What is the point of being an active patient?
Getting a chronic diagnosis and then learning to live with it can be tough—most people who have experienced it know that. Needing care and entering the role of a patient may not at all be in line with one’s self-image or the life one sees ahead. Should one then also be an active patient?
There are, of course, many ways to be active and engaged in contact with healthcare. However, what they all have in common is that you put yourself in the driver’s seat and do what you can to ensure that you and your body get what you need from the cooperation with healthcare.
It can involve logging your health to create your own valuable statistics, notifying your doctor if your health changes, or making sure you ask the questions you need answered—and that you actually get answers that you understand.
What do I have to gain?
When you show both yourself and the healthcare personnel around you that you want to be involved, you are immediately creating conditions for better health.
It will be easier to get the right care at the right time if you yourself are involved and have control of the situation, and control of your own statistics. You won’t get a medicine prescribed based solely on the doctor's assessment—instead you take part in the discussion about what could be a good solution to you, based on your needs. And you and your doctor can evaluate the results of the treatment together.
Of course it’s not always easy. Sometimes it can feel as if communication with healthcare is not very smooth, or for some reason you don’t get the help you need. But maybe you could start there?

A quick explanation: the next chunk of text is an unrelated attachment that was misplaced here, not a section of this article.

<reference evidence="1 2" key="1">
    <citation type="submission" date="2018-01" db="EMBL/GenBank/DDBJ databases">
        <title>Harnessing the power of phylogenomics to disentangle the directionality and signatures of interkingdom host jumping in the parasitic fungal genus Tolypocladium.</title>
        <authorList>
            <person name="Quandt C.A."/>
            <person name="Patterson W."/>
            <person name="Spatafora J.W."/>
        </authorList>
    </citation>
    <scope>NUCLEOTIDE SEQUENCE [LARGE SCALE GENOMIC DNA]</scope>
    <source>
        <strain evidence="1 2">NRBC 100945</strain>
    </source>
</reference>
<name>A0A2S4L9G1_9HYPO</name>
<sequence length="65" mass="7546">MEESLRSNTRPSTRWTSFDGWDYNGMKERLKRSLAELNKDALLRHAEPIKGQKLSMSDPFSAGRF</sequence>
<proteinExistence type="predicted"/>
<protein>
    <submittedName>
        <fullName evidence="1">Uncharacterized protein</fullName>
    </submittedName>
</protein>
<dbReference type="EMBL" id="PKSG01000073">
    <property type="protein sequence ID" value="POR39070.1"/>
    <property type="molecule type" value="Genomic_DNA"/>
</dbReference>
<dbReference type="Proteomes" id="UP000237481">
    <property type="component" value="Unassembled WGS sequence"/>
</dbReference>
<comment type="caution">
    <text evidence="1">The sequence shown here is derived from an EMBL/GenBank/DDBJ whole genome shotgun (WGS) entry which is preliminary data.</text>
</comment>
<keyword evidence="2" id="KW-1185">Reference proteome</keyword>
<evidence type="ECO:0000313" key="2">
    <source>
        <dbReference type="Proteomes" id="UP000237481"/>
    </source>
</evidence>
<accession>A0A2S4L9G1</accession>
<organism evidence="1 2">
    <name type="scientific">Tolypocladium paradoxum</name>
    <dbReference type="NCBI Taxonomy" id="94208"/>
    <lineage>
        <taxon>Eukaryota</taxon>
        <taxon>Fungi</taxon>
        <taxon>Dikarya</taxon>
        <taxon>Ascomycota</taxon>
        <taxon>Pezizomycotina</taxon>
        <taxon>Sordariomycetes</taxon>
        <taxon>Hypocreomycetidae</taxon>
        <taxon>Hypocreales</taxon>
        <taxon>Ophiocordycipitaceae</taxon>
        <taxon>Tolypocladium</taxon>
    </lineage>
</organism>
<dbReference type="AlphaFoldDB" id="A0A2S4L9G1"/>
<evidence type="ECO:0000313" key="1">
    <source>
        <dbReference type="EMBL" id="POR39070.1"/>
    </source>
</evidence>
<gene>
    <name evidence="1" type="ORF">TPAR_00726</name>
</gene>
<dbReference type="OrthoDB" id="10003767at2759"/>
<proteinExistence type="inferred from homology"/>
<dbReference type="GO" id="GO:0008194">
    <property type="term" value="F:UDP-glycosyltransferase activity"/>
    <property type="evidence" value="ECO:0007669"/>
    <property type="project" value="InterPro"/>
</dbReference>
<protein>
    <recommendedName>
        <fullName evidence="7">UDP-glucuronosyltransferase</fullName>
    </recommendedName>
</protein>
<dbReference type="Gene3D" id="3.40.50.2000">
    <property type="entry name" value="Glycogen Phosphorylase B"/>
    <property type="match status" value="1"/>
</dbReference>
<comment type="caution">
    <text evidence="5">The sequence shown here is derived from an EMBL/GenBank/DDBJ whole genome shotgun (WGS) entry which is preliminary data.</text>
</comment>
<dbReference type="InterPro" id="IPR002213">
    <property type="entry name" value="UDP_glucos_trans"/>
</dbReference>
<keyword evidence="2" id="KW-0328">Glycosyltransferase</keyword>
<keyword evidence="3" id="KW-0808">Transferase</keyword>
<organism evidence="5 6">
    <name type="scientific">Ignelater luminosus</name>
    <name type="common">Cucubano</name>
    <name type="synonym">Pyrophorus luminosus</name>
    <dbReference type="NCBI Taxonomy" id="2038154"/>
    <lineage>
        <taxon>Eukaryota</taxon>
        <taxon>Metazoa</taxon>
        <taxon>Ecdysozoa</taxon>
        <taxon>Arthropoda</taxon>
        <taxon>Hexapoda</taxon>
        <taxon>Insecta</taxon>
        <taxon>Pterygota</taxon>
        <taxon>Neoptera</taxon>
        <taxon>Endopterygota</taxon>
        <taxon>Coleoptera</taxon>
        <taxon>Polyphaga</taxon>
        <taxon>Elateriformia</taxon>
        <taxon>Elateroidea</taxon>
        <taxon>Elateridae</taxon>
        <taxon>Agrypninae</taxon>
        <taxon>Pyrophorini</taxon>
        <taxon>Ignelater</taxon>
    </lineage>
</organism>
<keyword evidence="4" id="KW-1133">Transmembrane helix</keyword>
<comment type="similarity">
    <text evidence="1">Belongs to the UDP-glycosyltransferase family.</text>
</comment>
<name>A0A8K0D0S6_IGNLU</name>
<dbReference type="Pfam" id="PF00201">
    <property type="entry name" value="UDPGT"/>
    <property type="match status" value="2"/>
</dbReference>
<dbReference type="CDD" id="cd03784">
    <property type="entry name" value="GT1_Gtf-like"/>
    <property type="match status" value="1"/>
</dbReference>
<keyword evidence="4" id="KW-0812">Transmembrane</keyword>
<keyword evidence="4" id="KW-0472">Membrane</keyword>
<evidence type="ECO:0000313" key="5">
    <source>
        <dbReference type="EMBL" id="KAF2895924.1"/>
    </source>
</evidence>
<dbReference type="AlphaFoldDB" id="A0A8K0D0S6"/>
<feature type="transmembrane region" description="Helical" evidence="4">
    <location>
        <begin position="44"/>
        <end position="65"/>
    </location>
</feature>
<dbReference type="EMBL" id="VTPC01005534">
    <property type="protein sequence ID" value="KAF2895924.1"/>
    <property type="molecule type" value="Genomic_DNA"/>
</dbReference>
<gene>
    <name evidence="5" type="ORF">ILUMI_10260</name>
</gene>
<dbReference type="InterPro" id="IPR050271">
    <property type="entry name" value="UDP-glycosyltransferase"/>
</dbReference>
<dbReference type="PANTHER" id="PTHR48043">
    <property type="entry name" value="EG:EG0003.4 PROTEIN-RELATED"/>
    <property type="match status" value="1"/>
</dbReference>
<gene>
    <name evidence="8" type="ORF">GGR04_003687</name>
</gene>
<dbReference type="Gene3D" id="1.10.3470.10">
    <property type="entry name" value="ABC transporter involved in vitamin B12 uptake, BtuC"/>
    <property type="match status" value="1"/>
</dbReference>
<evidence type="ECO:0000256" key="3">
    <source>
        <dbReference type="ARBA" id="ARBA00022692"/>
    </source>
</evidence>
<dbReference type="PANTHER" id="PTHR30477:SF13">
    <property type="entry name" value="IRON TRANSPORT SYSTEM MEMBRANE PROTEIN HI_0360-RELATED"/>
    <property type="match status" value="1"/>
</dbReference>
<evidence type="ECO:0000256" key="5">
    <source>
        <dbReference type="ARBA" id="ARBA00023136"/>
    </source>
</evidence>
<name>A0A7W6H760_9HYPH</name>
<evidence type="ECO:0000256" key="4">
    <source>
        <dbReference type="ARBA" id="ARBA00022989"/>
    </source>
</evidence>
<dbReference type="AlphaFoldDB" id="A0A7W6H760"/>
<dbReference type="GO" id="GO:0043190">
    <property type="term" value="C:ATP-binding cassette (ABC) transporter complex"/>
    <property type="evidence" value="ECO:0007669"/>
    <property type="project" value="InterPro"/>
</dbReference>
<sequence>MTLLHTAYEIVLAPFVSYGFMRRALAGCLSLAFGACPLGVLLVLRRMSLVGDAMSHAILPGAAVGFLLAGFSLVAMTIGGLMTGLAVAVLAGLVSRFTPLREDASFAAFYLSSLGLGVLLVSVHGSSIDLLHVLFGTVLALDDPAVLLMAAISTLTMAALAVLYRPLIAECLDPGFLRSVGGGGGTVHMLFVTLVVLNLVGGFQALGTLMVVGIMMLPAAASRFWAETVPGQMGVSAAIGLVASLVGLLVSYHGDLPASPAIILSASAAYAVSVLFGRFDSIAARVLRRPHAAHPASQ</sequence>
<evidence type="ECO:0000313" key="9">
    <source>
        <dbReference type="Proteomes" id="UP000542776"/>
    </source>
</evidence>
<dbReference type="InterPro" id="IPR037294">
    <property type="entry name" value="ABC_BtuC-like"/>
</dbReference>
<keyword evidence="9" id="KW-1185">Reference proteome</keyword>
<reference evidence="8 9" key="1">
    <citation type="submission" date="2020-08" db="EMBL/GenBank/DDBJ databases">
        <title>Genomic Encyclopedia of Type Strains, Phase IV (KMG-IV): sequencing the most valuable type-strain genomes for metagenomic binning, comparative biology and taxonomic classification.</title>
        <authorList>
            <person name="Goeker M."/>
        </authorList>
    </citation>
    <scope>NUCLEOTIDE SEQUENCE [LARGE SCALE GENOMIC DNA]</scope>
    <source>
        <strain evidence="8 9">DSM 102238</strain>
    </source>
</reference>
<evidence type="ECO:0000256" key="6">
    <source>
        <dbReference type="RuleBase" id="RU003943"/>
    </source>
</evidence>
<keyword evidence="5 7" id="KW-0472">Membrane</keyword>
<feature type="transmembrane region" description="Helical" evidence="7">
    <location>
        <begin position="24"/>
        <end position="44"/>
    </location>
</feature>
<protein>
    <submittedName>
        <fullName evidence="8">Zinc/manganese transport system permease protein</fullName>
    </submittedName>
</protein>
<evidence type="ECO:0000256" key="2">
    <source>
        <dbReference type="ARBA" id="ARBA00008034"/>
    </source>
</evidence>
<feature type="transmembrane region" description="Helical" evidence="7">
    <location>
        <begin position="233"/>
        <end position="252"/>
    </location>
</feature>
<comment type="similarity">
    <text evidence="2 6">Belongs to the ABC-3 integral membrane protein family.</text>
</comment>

Ask for that referral to a foot specialist one more time. Be clear about why it’s important to you to be able to garden or take daily walks without pain, and that you therefore want this to be one of the goals of your treatment. Try to find strength in the knowledge that it’s for your own sake that you are doing this, and that you can actually influence your situation.
Where should I start?
For support and inspiration, you can take part of Elsa's program “The healthcare encounter” which is available in the app. There you can, among other things, get tips on how to prepare for a doctor’s visit:
If you have written down questions—make sure to rank them so that you will surely have time to get answers to the ones that are most important to you.
Check with the people closest to you on how you've been—they may remember a worse period that you yourself managed to repress.
Bring a family member or a close friend to the meeting who can help you ask questions and understand the answers.
Check out the program for more tips. Take the chance to get as much as possible out of the meeting!